Students will be able to evaluate how messages in the media reflect social and cultural views in ways different from traditional texts.
Approximately two thirds of our sophomores retested today for the freshman English standardized test, so teachers have an awkward few days of lesson planning. I don’t want to do something too hard because I don’t the kids in class to feel punished for passing the test last year, and I also don’t want to move on because the kids who didn’t pass and are retesting tend to be the students who get farther behind anyway. So, in the spirit of Christmas, we watched WWII propaganda and introduced the idea of persuasive techniques in anticipation of learning how to identify and write persuasive essays. During the viewing we also cut out snowflakes and make red and green paper chains for the classroom; I felt that Christmas decorating and Disney propaganda made a nice dichotomy.
We started with Disney’s “Education for Death”, produced on commission from the US government in 1943.
We then watched a portion of “Triumph of the Will,” a 1935 documentary glorifying Germany’s military strength and potential. We then switched to a chunk of “Be Prepared” from the Lion King where the hyenas do the goose step. After discussing different persuasive techniques used in the first two clips, we talked about modern day propaganda, such as the infamous “Mitt Romney killed my wife” ad and the “Life of Julia” bit from the Obama campaign. We also watched one of the “Don’t Vote” campaign clips. We discussed different target audiences – for example, the “Don’t Vote” campaign targets young, new voters around 18-30 years old – my generation. We looked at the overt messages (Mitt Romney caused my wife to die from cancer) and the more subtle (when Neil Patrick Harris says he votes because, “I fell in love and I want it to matter.”).
We discussed targeting on the internet – for example, after I had been dating my current husband for about a year in college, I started getting ads for engagement rings. As soon as I changed my relationship to “engaged”, I saw ads for local wedding vendors, and a few months into marriage I started getting ads for baby products. I mentioned how I purposefully changed my gender on Pandora so I got ads for fantasy football instead of Tampax products. Just to prove how much control visual advertising has over our emotions, we watched the first 4 seconds of the Sarah McLaughlin “Arms of an Angel” anti-animal cruelty campaign. We only needed 4 seconds because everyone went, “NO!” Instant emotional trigger. We finished by watching a few Superbowl ads and figuring out who they were targeting. My students have done lessons on the Uncle Sam “I want you!” propaganda posters but I don’t think they’ve ever considered how much they are targeted all the time on their phones, TV, and online, and how. When I asked how many people owned an ipod and most raised their hand, I asked why. One kid volunteered, “Because it’s cool!” I said, “Who says?” He said, “Me!” I raised an eyebrow. They suddenly looked at ease at how easily advertising controls them. I think it was an intriguing start to the week.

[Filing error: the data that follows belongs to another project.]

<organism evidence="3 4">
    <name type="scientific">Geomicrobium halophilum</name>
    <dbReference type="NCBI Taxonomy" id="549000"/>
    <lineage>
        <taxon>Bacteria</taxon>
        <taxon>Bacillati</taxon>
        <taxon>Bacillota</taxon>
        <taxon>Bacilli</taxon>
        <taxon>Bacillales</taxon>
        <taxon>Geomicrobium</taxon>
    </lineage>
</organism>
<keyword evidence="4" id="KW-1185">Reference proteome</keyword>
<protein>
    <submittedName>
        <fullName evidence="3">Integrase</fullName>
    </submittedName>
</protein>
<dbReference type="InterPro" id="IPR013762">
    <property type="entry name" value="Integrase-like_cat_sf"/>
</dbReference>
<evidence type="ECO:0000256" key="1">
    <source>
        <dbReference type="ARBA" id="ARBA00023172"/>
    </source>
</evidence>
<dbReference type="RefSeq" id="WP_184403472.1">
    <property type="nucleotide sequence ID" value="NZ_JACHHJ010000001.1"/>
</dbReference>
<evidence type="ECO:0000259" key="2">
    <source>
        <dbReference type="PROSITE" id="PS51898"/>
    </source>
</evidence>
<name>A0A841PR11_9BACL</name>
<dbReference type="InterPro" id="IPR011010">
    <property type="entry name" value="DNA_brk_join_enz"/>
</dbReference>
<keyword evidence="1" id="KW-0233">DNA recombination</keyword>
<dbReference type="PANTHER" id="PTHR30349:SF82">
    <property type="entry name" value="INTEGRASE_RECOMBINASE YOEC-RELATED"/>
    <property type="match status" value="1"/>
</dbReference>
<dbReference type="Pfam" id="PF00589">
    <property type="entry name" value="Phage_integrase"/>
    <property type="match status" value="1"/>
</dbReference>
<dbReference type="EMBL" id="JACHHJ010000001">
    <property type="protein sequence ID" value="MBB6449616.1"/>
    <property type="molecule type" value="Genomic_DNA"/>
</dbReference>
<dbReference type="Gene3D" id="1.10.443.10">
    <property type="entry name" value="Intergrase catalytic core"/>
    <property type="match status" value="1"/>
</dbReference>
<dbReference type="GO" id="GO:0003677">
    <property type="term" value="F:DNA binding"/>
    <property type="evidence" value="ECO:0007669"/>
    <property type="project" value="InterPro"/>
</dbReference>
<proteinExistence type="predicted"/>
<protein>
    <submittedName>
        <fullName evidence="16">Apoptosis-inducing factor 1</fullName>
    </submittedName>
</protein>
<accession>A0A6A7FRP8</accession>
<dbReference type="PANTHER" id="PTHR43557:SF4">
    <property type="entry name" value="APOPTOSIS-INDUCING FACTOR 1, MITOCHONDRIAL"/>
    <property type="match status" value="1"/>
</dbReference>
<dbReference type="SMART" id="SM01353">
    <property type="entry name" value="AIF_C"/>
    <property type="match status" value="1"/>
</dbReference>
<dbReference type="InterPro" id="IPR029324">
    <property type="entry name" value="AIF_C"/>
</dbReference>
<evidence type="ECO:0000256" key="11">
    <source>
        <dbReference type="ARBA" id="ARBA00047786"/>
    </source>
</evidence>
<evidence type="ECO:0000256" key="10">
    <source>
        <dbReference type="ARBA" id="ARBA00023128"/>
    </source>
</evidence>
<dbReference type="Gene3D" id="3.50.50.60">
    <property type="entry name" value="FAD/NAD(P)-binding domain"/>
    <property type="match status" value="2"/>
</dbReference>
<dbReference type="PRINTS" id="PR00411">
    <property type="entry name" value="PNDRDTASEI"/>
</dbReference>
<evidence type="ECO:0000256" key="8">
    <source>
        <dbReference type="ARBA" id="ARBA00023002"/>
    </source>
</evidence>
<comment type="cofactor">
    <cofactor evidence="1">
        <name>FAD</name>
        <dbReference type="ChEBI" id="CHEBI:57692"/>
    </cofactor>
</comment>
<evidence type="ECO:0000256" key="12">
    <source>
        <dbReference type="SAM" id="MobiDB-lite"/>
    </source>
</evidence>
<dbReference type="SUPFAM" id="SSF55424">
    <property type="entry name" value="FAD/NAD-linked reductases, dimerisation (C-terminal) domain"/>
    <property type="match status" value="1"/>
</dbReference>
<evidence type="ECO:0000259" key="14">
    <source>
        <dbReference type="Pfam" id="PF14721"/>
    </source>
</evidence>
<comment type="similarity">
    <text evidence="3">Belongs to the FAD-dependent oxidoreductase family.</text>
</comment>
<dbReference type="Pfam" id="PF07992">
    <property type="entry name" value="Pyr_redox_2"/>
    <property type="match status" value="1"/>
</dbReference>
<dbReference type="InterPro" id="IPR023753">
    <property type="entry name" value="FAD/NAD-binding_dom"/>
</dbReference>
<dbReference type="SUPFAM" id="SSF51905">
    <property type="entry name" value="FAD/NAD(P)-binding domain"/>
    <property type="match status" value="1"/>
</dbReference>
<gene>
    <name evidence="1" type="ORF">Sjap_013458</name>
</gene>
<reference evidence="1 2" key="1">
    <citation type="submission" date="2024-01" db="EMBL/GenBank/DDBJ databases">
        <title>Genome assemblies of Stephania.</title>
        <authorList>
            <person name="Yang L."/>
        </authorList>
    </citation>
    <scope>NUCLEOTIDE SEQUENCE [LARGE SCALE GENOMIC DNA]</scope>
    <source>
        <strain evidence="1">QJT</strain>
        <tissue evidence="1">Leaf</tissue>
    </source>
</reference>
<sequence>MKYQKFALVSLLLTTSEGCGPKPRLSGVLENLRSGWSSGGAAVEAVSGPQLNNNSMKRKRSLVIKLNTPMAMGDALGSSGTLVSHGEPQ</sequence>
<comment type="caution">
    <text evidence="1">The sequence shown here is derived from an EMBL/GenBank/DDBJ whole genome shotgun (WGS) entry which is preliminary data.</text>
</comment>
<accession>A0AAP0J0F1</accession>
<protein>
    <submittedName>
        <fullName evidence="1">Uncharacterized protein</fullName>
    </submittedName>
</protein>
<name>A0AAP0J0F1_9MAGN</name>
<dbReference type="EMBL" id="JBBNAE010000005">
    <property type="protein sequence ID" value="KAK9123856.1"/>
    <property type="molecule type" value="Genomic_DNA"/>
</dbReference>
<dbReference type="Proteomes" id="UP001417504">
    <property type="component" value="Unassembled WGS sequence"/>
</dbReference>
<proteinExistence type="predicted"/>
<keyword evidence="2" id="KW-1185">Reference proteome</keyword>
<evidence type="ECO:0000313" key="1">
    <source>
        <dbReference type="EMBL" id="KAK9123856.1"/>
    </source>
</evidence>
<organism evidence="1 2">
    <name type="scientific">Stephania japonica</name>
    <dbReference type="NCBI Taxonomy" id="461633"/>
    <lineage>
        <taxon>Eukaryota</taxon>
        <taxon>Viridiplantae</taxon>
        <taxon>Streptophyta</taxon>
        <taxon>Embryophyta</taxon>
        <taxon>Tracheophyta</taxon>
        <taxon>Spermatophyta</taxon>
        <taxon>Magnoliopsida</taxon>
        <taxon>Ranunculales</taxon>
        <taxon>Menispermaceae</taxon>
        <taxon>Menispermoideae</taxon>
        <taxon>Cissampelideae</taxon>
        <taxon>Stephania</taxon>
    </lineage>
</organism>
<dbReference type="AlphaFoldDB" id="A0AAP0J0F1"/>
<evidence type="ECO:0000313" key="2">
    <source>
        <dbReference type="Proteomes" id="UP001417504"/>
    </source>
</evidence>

Great question! It is a very conservative, Christian area – to my knowledge, none of my students don't celebrate Christmas, at least in the secular, decorative sense. A few have talked about being atheists or agnostics but still decorate for the holiday. However, in my lesson plan I did label them "holiday decorations". We did talk a bit about how an evergreen tree has always been known as a "Christmas tree" – calling it something different would be rather like calling a menorah a "holiday candelabra," which we obviously wouldn't do. But on the other hand, I guess it is something I assumed rather than really inquired about; it's even labeled "Christmas break" on the school calendar. And if anyone does have a problem with it, they kept their mouths shut in order to waste class time on arts and crafts. Even at 15 playing with scissors and glue is a plus.
I wish we could have gone more into the lyrics and the story of "Be Prepared" – an entire species of creatures feeling basically, well, screwed over by the world, coming to the conclusion that "it's the lions' fault". However, we just approached the visual aspect of the hyenas doing the goose step after seeing Triumph of the Will. They were horrified Disney was tucking anti-Nazi propaganda techniques in fifty years later.
Interesting post! At first I was confused about the Lion King, but then I looked up the lyrics and yow-zah! That song is nuts! I've never read the lyrics in whole before and certainly didn't know those words as a kid…I think the "decades of denial" lyric stuck out to me the most in relation to WWII Nazi Germany stuff…
Anyways, I'd love to use this lesson when I get back and teach History again, should that happen!
I'm also curious, do all your students celebrate Christmas? Or they just made decorations anyways?
Have a good one!